* U.S. stocks gain after budget talks held at White House
* World equity markets fall for second week
* Brent crude above $109 a barrel on Middle East tension
* Japanese yen falls for a third day versus dollar
By Herbert Lash and Wanfeng Zhou
NEW YORK, Nov 16 U.S. stock markets ended higher
on Friday on hopes that politicians would find common ground to
steer clear of the "fiscal cliff" that would hurt the U.S.
economy, while escalating tensions in the Middle East boosted
But shares on major markets still posted a second
consecutive weekly loss as the collective worry about the U.S.
government's fiscal problems and weak global economic growth
weighed on sentiment.
Democrats said they recognized the need to curb spending and
Republicans said they had agreed to put "revenue on the table"
following a meeting with President Barack Obama.
"These are very small steps in the right direction," said
Kate Warne, investment strategist at Edward Jones in St Louis.
"The more evidence there is that Congress will make a decision
sooner, the more likely we are to see stocks rebound."
Investors have been concerned that if no deal were reached
to modify automatic spending cuts and tax hikes, the U.S.
economy could slip into recession. The S&P 500 has dropped about
4 percent over the past two weeks, in part due to these worries.
The Dow Jones industrial average added 45.93 points,
or 0.37 percent, to 12,588.31. The Standard & Poor's 500 Index
rose 6.55 points, or 0.48 percent, to 1,359.88. The
Nasdaq Composite Index gained 16.19 points, or 0.57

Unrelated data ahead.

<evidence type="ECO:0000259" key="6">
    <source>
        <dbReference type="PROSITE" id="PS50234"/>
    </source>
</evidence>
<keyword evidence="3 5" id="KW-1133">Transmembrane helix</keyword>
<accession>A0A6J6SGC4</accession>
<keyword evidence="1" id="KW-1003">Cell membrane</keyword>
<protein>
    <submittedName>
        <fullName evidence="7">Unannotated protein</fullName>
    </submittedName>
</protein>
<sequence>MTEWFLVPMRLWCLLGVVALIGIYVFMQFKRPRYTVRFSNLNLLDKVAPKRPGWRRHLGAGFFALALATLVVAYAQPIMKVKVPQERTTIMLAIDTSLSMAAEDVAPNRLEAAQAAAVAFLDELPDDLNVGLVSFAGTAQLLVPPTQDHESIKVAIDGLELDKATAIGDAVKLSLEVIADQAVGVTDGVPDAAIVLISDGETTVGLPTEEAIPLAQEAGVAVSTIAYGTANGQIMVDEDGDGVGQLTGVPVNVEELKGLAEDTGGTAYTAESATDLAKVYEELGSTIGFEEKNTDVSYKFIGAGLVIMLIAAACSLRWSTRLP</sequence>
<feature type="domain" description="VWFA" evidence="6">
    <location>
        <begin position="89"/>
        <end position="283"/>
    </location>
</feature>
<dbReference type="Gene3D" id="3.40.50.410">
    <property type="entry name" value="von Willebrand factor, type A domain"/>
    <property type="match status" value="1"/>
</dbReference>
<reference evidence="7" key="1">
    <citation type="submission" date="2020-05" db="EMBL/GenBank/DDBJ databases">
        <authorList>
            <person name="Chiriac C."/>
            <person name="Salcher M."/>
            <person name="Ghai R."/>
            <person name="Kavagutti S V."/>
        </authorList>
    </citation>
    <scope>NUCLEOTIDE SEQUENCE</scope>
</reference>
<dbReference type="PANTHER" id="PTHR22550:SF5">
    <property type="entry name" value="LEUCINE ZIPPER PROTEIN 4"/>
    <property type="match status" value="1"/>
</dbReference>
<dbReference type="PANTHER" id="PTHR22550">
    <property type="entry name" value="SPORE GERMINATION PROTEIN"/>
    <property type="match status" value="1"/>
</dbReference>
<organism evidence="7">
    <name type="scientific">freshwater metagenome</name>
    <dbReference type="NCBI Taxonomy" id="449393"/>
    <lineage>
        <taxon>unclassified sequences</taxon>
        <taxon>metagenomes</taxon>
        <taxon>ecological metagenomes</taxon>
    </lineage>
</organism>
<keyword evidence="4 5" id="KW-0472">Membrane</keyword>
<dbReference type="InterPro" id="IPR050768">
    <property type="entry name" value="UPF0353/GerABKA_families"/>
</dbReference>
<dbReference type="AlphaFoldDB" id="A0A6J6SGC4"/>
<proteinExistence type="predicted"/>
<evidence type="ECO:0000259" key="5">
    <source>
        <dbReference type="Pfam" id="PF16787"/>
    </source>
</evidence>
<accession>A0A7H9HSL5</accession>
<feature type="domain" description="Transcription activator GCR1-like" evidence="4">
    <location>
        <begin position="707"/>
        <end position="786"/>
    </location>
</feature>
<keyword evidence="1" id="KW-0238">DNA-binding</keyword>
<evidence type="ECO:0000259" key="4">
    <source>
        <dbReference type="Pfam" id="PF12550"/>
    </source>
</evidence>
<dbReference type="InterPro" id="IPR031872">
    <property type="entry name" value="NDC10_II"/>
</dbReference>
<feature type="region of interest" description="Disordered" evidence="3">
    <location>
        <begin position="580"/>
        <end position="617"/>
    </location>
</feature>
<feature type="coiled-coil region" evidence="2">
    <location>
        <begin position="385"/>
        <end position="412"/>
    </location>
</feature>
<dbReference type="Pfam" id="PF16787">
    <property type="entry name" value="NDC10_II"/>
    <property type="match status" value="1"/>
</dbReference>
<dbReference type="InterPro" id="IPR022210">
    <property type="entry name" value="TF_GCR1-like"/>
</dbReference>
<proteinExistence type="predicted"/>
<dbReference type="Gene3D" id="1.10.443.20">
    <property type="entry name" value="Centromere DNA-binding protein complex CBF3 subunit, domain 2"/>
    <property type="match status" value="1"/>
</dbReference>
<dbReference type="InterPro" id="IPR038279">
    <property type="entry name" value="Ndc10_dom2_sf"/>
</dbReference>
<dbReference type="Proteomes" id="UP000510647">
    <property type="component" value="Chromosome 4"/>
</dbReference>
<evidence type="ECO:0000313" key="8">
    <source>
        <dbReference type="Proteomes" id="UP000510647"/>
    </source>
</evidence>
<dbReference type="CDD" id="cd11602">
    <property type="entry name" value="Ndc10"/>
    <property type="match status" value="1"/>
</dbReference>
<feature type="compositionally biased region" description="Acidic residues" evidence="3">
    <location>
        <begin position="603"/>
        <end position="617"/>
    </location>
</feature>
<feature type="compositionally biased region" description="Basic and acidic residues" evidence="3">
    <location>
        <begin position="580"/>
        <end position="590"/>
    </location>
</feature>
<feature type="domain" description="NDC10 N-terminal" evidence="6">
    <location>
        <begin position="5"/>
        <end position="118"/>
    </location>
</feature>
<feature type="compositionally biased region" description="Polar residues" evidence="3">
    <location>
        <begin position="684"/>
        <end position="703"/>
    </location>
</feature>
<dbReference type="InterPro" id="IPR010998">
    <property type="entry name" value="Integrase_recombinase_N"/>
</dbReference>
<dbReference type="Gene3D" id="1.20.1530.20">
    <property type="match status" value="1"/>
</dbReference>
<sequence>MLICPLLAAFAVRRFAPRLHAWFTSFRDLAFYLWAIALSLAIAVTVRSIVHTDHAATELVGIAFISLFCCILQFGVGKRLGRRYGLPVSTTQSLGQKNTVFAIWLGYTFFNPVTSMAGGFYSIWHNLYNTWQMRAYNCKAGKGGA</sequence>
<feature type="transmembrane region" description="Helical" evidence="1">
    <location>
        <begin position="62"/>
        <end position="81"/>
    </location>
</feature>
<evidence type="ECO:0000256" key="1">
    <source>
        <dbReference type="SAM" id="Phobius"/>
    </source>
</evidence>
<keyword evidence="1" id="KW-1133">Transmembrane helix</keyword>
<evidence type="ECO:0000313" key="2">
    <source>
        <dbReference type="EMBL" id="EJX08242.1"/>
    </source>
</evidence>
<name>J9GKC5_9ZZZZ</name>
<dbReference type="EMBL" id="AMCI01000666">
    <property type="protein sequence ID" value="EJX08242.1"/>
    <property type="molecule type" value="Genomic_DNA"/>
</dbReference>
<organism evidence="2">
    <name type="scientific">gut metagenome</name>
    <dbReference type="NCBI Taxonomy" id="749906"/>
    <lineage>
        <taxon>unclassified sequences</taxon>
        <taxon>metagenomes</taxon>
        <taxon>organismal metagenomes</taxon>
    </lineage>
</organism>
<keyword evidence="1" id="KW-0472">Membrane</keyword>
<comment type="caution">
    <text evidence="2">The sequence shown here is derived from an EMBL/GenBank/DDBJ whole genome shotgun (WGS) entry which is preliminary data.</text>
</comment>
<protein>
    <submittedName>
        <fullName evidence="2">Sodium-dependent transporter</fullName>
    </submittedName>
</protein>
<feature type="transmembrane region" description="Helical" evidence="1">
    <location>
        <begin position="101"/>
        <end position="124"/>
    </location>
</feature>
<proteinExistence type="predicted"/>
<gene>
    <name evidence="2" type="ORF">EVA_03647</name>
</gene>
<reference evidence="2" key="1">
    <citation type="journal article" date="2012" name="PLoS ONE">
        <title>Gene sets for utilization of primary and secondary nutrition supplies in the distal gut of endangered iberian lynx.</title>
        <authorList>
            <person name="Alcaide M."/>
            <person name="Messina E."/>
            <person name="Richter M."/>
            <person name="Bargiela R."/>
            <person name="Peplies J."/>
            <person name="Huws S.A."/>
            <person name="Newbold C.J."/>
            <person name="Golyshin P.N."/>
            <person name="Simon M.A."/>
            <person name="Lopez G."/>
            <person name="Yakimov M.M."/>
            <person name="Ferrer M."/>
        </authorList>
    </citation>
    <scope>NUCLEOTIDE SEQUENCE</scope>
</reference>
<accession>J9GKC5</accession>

percent, to 2,853.13.
For the week, the S&P was down 1.5 percent, its second week
in a row in the negative. The Dow lost 1.8 percent, down for the
fourth straight week, while the Nasdaq was lower for the sixth
week, also off 1.8 percent.
The MSCI world equity index recovered in
late trading to trade little changed at 317.64 but has lost 1.7
percent this week.
The FTSEurofirst 300 index of top companies shed
1.04 percent to 1,067.45 and posted its worst week since late
Benchmark Brent crude oil prices rose above $109 a barrel as
a showdown between Israel and the Palestinians in Gaza stoked
worries about supply. Investors were concerned that Arab
producers may be drawn into any potential conflict, which could
impact supply lines.
Adding to worries, a fire broke out at an oil and natural
gas platform in the Gulf of Mexico, the U.S. Coast Guard said.
It told local media the platform was not actively producing.
Brent crude rose 94 cents to settle at $108.95 a
barrel. U.S. oil gained $1.22 to settle at $86.67.
The yen fell for a third day against the dollar and posted
its worst weekly loss since mid-February as expectations of
aggressive monetary easing from the Bank of Japan continued to
curb the currency's appeal
Japanese Prime Minister Yoshihiko Noda paved the way for a
snap election on Dec. 16. The lower house of parliament was
dissolved on Friday.
Shinzo Abe, leader of the main opposition Liberal Democratic
Party and seen as likely to be Japan's next leader, on Thursday
called for the country's central bank to adopt interest rates of
zero or below to spur lending.
"The basic driver is still the interest rate differential
between the dollar and yen, which is very narrow, and we have to
wait for what happens after the (Japanese) elections," said
Marcus Hettinger, global FX strategist at Credit Suisse in
The U.S. dollar was up 0.2 percent at 81.26 yen.
The euro continued its downward drift as concerns over
Greece's debt struggle and Europe's stagnant economy weighed. It
was down 0.3 percent at $1.2739.
U.S. Treasury debt prices rose, with yields touching their
lowest levels in over two months on skepticism over whether
Washington will produce a deal to avoid a budget crisis and
worries about fighting between Israel and the Palestinians.
The benchmark 10-year U.S. Treasury note was up
4/32 in price to yield 1.581 percent.